44 © Baker Tilly Virchow Krause, LLP Certain U.S. filing requirements of Canadian entities > A foreign person holding substantial real estate in the U.S. was engaged in a U.S. business where its agent's management activities were considerable, continuous, and regular > Holding board of director meetings in U.S. was not the operation of a business in the U.S. > Collecting income from investments and sporadic sales was not the conduct of a business (single isolated transaction was not a business)
45 © Baker Tilly Virchow Krause, LLP Certain U.S. filing requirements of Canadian entities > Engaged in trade or business within the U.S. implies something more than a single isolated act or transaction > It means conducting and continuing business by carrying on progressively all the acts normally conducted with the business > This determination is made by applying the regulations to the facts and circumstances of each case
46 © Baker Tilly Virchow Krause, LLP Certain U.S. filing requirements of Canadian entities > General factors to consider: - What activity does the foreign corporation have in the U.S.? Part of active business Percentage in relation to total sales Continuous and regular (i.e., not isolated, casual or occasional transaction) - Did corporation engage a dependent agent to conduct activity in U.S.? - If independent agent has been engaged, what are the extent of his activities, and are they continuous and regular, percentage, etc?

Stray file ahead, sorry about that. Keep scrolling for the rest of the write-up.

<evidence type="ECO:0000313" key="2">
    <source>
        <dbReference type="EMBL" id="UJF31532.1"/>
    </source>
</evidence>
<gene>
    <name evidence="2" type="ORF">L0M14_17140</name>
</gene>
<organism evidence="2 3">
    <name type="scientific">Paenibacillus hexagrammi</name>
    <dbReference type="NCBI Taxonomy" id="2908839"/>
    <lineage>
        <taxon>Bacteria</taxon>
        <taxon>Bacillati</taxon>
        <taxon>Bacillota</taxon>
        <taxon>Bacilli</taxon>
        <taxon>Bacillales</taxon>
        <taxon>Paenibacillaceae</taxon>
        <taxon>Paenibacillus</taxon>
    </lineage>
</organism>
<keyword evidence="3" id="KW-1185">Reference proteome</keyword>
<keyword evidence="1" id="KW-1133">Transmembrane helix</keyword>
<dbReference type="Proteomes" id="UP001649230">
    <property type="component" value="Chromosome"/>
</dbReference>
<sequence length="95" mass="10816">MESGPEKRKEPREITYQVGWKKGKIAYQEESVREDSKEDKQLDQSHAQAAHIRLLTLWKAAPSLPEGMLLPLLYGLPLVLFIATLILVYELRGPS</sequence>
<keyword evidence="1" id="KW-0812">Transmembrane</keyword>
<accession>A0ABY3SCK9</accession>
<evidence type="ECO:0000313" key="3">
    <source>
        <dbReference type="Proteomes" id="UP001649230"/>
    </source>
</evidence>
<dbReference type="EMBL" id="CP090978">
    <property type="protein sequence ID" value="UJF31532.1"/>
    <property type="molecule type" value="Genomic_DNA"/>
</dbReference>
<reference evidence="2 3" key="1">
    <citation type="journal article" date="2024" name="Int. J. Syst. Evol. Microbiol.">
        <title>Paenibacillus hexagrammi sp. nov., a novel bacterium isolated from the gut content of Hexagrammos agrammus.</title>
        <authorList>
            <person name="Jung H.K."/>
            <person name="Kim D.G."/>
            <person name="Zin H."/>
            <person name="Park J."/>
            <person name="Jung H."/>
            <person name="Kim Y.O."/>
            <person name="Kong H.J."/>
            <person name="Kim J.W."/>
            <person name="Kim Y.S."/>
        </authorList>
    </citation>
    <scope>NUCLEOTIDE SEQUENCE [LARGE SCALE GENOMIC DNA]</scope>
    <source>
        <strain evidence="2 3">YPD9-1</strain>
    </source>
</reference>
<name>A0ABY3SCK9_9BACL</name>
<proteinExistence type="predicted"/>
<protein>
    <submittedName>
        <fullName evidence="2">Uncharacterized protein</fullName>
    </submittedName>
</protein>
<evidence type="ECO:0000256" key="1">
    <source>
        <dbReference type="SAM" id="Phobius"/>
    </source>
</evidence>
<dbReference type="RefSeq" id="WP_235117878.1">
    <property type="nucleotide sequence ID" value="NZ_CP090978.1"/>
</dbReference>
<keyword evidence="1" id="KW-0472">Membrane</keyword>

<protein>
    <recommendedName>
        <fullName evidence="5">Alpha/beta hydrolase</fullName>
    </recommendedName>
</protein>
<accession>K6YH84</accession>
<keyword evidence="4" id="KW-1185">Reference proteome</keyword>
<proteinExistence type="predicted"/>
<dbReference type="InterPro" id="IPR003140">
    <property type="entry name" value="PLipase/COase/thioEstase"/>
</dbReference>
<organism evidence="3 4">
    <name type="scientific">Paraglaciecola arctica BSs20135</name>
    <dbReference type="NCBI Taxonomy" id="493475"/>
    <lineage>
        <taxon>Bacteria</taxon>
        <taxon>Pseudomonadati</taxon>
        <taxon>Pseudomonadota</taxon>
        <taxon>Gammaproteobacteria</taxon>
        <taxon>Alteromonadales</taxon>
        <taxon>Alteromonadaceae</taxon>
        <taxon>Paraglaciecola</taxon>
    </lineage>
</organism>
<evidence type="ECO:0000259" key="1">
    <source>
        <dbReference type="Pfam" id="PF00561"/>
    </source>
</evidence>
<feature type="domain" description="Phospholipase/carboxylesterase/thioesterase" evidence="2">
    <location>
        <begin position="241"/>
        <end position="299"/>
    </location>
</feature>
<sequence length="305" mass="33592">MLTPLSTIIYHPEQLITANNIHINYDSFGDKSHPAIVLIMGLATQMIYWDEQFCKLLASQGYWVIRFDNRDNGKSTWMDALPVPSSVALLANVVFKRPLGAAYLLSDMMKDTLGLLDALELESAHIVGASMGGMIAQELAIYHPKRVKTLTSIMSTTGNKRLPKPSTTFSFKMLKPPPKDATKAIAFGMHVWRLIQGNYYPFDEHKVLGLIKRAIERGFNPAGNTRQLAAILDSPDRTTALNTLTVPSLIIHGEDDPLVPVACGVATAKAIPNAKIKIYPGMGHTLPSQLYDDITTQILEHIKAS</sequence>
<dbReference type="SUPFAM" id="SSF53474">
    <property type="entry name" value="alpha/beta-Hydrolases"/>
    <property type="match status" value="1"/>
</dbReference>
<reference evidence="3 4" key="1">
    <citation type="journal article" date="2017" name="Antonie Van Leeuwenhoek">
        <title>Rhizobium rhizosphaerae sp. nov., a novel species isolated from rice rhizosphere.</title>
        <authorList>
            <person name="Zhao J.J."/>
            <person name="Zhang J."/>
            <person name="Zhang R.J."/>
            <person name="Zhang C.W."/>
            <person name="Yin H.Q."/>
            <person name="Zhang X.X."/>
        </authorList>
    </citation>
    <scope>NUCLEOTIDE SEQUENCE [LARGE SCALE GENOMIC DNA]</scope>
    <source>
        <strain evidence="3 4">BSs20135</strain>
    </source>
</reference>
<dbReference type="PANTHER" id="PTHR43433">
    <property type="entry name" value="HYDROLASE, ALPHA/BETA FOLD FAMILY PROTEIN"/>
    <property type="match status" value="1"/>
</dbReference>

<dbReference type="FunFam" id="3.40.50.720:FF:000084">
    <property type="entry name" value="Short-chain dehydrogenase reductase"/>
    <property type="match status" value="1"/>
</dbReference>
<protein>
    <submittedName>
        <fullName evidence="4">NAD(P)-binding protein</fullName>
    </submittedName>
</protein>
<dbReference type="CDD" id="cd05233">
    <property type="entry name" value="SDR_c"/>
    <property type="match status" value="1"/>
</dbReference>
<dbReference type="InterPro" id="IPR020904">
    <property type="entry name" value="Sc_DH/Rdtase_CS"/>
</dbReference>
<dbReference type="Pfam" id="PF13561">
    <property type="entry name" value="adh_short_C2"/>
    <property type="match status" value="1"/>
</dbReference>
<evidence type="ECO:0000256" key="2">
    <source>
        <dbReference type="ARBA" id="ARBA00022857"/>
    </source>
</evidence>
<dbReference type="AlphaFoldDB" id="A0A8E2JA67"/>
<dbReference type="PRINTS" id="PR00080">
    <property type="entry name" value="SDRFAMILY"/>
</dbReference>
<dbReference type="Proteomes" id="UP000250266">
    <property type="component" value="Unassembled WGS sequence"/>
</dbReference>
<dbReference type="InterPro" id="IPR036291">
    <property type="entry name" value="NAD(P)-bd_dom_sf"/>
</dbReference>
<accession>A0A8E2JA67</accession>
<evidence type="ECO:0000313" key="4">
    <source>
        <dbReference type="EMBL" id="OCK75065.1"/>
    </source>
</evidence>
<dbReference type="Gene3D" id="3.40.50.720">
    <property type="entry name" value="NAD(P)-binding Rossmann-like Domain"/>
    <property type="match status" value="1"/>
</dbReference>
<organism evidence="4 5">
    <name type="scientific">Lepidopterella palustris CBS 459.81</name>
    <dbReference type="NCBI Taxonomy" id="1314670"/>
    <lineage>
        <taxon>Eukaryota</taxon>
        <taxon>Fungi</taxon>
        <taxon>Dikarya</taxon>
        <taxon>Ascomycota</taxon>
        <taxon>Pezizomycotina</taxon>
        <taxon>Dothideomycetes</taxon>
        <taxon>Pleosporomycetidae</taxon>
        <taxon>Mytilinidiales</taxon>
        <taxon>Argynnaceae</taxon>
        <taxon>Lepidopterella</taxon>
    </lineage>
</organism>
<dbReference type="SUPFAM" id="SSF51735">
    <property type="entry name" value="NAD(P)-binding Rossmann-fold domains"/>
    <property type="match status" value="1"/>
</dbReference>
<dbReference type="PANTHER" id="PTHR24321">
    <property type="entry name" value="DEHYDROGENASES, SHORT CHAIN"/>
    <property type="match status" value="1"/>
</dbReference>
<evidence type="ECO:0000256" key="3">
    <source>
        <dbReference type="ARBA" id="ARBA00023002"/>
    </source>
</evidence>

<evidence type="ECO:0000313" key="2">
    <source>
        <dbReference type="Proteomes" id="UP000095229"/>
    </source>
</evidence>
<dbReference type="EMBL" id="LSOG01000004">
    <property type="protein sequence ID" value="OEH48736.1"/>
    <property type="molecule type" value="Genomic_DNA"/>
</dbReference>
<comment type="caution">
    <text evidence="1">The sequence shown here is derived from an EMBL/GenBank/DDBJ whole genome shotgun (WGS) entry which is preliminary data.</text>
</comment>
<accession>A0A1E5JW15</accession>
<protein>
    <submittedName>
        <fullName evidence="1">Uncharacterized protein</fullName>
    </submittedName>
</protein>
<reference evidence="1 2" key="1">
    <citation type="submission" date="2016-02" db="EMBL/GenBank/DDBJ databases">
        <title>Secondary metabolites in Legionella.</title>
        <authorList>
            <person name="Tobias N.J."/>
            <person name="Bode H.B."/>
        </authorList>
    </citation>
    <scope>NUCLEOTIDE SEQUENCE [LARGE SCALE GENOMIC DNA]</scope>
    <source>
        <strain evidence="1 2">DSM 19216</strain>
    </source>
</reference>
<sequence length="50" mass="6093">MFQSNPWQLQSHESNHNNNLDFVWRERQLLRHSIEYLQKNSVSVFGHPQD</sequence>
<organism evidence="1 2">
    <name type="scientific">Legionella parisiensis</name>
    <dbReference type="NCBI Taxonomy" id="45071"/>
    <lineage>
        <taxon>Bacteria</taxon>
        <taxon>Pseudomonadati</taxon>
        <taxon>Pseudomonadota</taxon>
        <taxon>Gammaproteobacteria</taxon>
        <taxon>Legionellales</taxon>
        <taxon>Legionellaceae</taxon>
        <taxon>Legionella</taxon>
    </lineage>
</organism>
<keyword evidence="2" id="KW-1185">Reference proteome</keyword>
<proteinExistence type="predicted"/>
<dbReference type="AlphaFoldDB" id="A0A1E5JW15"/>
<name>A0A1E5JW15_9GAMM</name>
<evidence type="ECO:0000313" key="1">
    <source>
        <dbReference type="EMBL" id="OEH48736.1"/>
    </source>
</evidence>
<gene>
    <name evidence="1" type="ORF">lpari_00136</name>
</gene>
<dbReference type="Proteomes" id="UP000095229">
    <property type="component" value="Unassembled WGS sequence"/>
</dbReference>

47 © Baker Tilly Virchow Krause, LLP Certain U.S. filing requirements of Canadian entities > Activities of persons subject to a high degree of control by the relevant foreign person, such as employees and so-called “dependent” agents acting exclusively or almost exclusively for an entity, are properly imputed to it > Even activities of independent agents have sometimes been imputed to foreign persons if the relationship between the independent agent and the foreign person is characterized by some degree of regularity
48 © Baker Tilly Virchow Krause, LLP Certain U.S. filing requirements of Canadian entities EXAMPLE: Sales Through a U.S. Person Foreign Corporation retains a U.S. commission merchant and instructs it to attempt to sell its turpentine to retail hardware stores. On a regular basis, the merchant solicits orders from U.S. purchasers and remits them to Foreign Corporation in France which fills the orders and ships the product to the U.S. customers. During the course of the taxable year it sells 200 barrels of turpentine. No single order is larger than 6 barrels. The activities of the U.S. commission merchant are most likely imputed to Foreign Corporation for purposes of determining whether it is engaged in a trade or business in the United States for that taxable year.